Source: Deutsche Bank, Bloomberg Finance LP Market Group as of February 12, 2018. The volatility implied spread is based on a Deutsche Bank model consisting of equity and bond volatility in both regions and global foreign exchange (FX volatility). May not be indicative of future results.

Figure One shows the actual HY spread versus the spread implied by a model based on different volatilities. And it makes intuitive sense of course that high yield spreads and volatility should be related in this way – classic corporate finance theory tells us that being long corporate credit is similar to being short a put and, clearly, periods of high volatility will both cause spikes in the VIX (definitionally), and drive put prices higher (hurting short positions).

However, what the Global Markets team noted was that, at the time in early February, when the VIX was signaling panic, high yield spreads were relatively more sanguine. For example, they noted that with a VIX at 30, credit spreads should have been 315 basis points higher than they actually were. Of course, this begs the obvious question – why was high yield looking over at the equity market with a bemused look on its face wondering what all the fuss was about. One possibility, that the Global Markets team noted, was that the spike in the VIX was a short term technical spike that was driven by specific and idiosyncratic events in the markets at that time.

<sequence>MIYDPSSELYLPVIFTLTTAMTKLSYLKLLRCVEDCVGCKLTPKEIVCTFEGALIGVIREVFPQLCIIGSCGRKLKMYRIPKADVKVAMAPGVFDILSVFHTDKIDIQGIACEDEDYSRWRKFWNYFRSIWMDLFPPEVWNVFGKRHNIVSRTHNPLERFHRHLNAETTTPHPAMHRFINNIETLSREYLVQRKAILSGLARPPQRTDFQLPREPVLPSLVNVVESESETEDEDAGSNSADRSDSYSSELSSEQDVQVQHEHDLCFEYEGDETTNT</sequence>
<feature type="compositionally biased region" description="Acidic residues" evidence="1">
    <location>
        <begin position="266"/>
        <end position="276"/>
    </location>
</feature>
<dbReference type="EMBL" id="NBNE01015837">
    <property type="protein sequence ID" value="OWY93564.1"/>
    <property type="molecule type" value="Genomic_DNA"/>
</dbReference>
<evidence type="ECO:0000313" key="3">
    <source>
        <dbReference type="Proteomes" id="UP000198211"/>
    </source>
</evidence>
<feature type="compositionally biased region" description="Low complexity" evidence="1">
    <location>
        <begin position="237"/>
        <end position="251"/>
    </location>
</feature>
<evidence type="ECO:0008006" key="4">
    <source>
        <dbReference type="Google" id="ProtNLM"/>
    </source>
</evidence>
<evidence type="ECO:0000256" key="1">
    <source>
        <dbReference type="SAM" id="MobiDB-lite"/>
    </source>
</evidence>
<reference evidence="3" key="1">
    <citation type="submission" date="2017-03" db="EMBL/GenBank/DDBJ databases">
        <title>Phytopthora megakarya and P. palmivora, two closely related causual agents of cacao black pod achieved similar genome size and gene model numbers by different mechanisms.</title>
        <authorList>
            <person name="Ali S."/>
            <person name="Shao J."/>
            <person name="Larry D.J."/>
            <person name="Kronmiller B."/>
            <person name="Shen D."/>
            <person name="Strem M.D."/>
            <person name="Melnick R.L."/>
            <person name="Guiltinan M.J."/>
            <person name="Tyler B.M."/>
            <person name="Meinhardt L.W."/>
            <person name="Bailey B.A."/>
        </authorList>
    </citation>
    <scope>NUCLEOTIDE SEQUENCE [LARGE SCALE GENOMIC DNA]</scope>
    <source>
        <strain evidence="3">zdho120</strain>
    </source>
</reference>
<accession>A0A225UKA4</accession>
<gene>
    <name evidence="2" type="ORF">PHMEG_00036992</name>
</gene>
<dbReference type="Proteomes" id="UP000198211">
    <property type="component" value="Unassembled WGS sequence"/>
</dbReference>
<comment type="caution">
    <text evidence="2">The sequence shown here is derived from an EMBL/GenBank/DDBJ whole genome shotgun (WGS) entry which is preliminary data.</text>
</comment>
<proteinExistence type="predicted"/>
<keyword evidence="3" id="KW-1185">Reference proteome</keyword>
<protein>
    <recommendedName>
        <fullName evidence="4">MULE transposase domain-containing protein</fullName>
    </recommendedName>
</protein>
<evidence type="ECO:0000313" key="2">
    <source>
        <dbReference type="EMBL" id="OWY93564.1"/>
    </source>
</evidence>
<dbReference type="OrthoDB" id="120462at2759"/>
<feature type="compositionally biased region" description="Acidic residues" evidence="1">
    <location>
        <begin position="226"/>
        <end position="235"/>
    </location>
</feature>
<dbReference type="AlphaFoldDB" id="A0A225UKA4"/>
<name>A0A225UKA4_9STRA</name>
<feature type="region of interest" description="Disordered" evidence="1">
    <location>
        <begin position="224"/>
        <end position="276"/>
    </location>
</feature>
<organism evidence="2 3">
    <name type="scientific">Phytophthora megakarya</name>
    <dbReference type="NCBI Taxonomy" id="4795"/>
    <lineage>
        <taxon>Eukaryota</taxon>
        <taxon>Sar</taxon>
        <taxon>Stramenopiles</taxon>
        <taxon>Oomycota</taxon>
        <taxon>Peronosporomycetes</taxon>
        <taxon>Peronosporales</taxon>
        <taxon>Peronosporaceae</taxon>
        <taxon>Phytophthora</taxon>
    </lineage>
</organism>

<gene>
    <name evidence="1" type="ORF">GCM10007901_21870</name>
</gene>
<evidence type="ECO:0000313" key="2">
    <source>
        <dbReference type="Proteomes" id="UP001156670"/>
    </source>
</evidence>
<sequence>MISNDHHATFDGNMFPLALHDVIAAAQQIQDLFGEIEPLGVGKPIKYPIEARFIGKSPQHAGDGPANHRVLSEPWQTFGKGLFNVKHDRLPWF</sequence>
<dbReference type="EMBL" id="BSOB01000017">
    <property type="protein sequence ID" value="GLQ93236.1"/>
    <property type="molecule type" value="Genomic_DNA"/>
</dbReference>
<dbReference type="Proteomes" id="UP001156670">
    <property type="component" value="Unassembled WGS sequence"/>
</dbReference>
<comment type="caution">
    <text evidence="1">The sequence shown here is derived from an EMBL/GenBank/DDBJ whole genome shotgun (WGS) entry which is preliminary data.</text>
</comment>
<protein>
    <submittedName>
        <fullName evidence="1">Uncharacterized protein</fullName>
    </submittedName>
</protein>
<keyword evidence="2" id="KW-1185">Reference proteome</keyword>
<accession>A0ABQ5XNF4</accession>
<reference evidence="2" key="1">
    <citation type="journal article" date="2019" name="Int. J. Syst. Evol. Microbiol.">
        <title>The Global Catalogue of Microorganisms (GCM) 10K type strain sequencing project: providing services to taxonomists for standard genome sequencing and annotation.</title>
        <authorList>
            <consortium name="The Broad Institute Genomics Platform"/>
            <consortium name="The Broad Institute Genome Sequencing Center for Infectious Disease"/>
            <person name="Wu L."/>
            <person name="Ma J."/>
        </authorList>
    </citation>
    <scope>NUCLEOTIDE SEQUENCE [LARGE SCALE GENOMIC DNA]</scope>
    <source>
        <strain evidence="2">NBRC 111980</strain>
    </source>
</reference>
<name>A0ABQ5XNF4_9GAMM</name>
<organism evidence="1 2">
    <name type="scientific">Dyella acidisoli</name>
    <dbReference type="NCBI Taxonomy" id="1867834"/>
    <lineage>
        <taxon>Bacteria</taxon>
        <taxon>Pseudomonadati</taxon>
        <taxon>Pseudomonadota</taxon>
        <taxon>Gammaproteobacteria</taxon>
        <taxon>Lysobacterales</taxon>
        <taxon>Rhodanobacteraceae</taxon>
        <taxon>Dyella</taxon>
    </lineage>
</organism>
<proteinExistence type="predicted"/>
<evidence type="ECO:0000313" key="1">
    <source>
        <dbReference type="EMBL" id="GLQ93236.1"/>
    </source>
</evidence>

If that’s right, it raises an interesting prospect, that the time to really start worrying about market sell-offs, and volatility spikes, is when high yield credit spreads blow out, and stay there too. The bond markets, it seems, may be harder to spook, but are arguably well worth listening to when they do.

Diversification neither insures a profit or protection against a loss.

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